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1948 8N Oil Pressure and Governor Help

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Hiney
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PostPosted: Tue Jun 19, 2007 7:41 am    Post subject: 1948 8N Oil Pressure and Governor Help Reply to specific post Reply with quote

I am looking for some help with my 1948 8N. I have finally got it to run. When it first starts it has 40 psi oil pressure at idle and then after it warms up only has 5 psi oil pressure at idle. As you move from idle then the oil pressure will move to around 20 psi but no higher. I know that once the engine warms up the oil is warmer so the pressure may be less, but I think that this is excessive. Any thoughts?

The second question is about the governor. Is there any way to check the governor to make sure that it is working correctly? When I move the throttle up just a little from idle, the engine seems to go to rev up to full RPM. The throttle on the quadrant is not even close to the top of its travel. Any thoughts?

Thanks,
Hiney
 
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arthur ward
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PostPosted: Tue Jun 19, 2007 8:01 am    Post subject: Re: 1948 8N Oil Pressure and Governor Help Reply to specific post Reply with quote

i advise s.a.e. 30 wt. oil in the summer. once the engine is warmed and working hard it will drop. 10 - 15 psi when worked hot and let down to idle doesn't suprise me.

i use castrol sae 30 in the summer. if you look at 30 wt oil when you put it on your finger during the hot summer...it sures looks thin to me. just think what your poor car engine goes thru with 10w30 in the summer or even 5w30.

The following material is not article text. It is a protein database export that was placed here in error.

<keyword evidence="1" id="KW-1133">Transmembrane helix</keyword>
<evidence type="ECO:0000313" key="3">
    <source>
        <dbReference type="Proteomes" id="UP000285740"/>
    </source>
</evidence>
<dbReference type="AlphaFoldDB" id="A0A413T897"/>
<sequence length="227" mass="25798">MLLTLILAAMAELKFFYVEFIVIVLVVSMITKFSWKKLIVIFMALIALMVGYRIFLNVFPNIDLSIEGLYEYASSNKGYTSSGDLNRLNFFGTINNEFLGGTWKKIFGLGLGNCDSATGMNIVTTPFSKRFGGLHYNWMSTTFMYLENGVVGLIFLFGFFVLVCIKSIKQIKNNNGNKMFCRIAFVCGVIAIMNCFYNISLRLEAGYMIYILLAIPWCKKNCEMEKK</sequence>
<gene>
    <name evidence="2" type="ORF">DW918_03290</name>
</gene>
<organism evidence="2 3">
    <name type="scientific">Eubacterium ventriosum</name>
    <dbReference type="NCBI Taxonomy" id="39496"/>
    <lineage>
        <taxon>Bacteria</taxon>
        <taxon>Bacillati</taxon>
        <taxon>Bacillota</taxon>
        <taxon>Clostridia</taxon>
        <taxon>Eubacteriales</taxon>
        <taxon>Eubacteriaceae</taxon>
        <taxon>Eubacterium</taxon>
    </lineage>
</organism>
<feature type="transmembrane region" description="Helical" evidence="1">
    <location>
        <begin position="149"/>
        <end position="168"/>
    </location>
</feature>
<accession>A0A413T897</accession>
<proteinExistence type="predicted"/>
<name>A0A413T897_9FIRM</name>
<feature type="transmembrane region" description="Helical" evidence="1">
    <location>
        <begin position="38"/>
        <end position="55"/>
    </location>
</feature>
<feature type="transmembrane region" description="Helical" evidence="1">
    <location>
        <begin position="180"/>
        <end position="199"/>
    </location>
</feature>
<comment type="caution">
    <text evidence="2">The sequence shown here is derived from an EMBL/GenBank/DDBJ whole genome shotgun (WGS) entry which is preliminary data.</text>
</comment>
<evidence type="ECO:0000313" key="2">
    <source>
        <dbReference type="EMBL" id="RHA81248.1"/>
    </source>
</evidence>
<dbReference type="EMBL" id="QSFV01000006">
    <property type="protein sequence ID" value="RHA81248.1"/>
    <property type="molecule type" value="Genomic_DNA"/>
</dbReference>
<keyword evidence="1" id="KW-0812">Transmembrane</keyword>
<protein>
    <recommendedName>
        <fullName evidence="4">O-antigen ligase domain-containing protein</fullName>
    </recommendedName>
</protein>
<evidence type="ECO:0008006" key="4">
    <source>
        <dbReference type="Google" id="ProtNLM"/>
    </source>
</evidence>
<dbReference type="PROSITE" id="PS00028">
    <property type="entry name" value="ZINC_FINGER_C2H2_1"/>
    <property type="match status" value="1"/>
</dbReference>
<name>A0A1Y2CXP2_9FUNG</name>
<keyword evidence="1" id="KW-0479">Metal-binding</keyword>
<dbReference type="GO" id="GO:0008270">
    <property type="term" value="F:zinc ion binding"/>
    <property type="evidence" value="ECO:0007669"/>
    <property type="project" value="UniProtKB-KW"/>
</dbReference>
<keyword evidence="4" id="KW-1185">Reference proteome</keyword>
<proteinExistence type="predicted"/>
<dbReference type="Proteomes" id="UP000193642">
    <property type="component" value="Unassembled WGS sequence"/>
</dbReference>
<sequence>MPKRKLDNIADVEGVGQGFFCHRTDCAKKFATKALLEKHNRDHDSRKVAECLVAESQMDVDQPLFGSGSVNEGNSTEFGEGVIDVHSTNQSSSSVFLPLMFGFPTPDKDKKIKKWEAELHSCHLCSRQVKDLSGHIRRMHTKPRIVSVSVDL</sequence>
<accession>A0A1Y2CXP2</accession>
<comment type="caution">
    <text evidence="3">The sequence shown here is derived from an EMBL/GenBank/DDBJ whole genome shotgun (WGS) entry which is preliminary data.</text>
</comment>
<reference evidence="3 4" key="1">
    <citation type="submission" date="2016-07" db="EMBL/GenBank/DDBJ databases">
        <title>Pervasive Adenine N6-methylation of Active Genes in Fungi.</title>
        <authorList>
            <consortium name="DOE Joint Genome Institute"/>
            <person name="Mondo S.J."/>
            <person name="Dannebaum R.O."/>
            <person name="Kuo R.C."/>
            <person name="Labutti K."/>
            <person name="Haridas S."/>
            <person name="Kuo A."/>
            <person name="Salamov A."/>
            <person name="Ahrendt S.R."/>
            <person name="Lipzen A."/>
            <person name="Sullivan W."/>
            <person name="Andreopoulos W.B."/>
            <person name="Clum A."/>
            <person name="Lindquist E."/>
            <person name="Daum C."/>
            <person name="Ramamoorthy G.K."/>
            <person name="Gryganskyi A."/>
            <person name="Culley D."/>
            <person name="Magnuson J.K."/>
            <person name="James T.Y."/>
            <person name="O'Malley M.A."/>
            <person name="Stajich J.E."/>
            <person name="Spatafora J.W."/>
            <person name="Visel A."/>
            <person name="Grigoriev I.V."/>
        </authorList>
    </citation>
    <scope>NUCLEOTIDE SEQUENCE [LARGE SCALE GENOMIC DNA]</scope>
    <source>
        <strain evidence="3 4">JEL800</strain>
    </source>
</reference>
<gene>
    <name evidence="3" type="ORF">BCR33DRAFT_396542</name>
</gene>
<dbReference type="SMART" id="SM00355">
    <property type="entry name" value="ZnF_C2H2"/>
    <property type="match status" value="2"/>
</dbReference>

even though current oil far exceeds oil from 50 years ago..there is still a difference. many in fact. sheer is a major problem with oil. when oil heats and sheers...then you have wear. better hope you have zinc in your oil at that time(castrol does).

my ratings are kendall race oil then castrol oil as best from all the info i studied. sythetic may leak around vintage gaskets. front rope seals on N engines would probably leak sythetic but i haven't tried it.

the worst thing for an engine is to start it over and over and over. once running...use it.
 
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Colin King
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PostPosted: Tue Jun 19, 2007 8:01 am    Post subject: Re: 1948 8N Oil Pressure and Governor Help Reply to specific post Reply with quote

Sounds like nothing is wrong with your oil pressure. Even 5psi at hot idle is considered okay for these older engines. Your 20psi revved hot is great!

Colin, MN
 
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8N'r--WI
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PostPosted: Tue Jun 19, 2007 8:38 am    Post subject: Re: 1948 8N Oil Pressure and Governor Help Reply to specific post Reply with quote